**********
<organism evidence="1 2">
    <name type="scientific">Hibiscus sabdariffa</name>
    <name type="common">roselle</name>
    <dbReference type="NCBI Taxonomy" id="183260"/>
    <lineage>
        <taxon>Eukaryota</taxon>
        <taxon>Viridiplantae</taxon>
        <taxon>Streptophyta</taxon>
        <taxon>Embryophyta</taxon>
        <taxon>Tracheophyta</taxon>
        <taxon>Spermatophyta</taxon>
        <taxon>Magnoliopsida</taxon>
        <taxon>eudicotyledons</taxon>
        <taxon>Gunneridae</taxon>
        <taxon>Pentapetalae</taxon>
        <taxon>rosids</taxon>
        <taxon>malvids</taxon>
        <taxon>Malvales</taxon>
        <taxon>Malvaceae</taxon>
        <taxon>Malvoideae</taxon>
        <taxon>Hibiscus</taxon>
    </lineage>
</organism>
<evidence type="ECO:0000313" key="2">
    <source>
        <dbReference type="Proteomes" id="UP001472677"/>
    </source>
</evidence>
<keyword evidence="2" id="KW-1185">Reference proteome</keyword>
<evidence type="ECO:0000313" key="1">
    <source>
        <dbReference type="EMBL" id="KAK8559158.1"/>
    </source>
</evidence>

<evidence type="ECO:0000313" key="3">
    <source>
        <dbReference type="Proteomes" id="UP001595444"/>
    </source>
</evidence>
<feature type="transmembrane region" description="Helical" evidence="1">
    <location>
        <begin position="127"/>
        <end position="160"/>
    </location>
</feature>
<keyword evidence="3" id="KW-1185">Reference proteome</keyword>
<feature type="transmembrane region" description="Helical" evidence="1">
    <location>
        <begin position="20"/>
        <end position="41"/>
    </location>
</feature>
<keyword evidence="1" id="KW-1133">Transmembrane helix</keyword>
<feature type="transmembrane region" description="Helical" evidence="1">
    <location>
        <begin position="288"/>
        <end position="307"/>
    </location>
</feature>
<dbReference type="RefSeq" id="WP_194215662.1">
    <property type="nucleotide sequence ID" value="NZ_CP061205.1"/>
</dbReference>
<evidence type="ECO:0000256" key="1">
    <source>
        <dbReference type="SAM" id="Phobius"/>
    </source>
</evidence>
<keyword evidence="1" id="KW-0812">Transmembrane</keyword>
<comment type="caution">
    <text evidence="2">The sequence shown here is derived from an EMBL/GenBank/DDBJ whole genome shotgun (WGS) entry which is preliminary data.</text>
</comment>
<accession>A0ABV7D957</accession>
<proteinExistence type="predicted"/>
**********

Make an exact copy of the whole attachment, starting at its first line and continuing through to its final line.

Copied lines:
<organism evidence="1 2">
    <name type="scientific">Hibiscus sabdariffa</name>
    <name type="common">roselle</name>
    <dbReference type="NCBI Taxonomy" id="183260"/>
    <lineage>
        <taxon>Eukaryota</taxon>
        <taxon>Viridiplantae</taxon>
        <taxon>Streptophyta</taxon>
        <taxon>Embryophyta</taxon>
        <taxon>Tracheophyta</taxon>
        <taxon>Spermatophyta</taxon>
        <taxon>Magnoliopsida</taxon>
        <taxon>eudicotyledons</taxon>
        <taxon>Gunneridae</taxon>
        <taxon>Pentapetalae</taxon>
        <taxon>rosids</taxon>
        <taxon>malvids</taxon>
        <taxon>Malvales</taxon>
        <taxon>Malvaceae</taxon>
        <taxon>Malvoideae</taxon>
        <taxon>Hibiscus</taxon>
    </lineage>
</organism>
<evidence type="ECO:0000313" key="2">
    <source>
        <dbReference type="Proteomes" id="UP001472677"/>
    </source>
</evidence>
<keyword evidence="2" id="KW-1185">Reference proteome</keyword>
<evidence type="ECO:0000313" key="1">
    <source>
        <dbReference type="EMBL" id="KAK8559158.1"/>
    </source>
</evidence>

<evidence type="ECO:0000313" key="3">
    <source>
        <dbReference type="Proteomes" id="UP001595444"/>
    </source>
</evidence>
<feature type="transmembrane region" description="Helical" evidence="1">
    <location>
        <begin position="127"/>
        <end position="160"/>
    </location>
</feature>
<keyword evidence="3" id="KW-1185">Reference proteome</keyword>
<feature type="transmembrane region" description="Helical" evidence="1">
    <location>
        <begin position="20"/>
        <end position="41"/>
    </location>
</feature>
<keyword evidence="1" id="KW-1133">Transmembrane helix</keyword>
<feature type="transmembrane region" description="Helical" evidence="1">
    <location>
        <begin position="288"/>
        <end position="307"/>
    </location>
</feature>
<dbReference type="RefSeq" id="WP_194215662.1">
    <property type="nucleotide sequence ID" value="NZ_CP061205.1"/>
</dbReference>
<evidence type="ECO:0000256" key="1">
    <source>
        <dbReference type="SAM" id="Phobius"/>
    </source>
</evidence>
<keyword evidence="1" id="KW-0812">Transmembrane</keyword>
<comment type="caution">
    <text evidence="2">The sequence shown here is derived from an EMBL/GenBank/DDBJ whole genome shotgun (WGS) entry which is preliminary data.</text>
</comment>
<accession>A0ABV7D957</accession>
<proteinExistence type="predicted"/>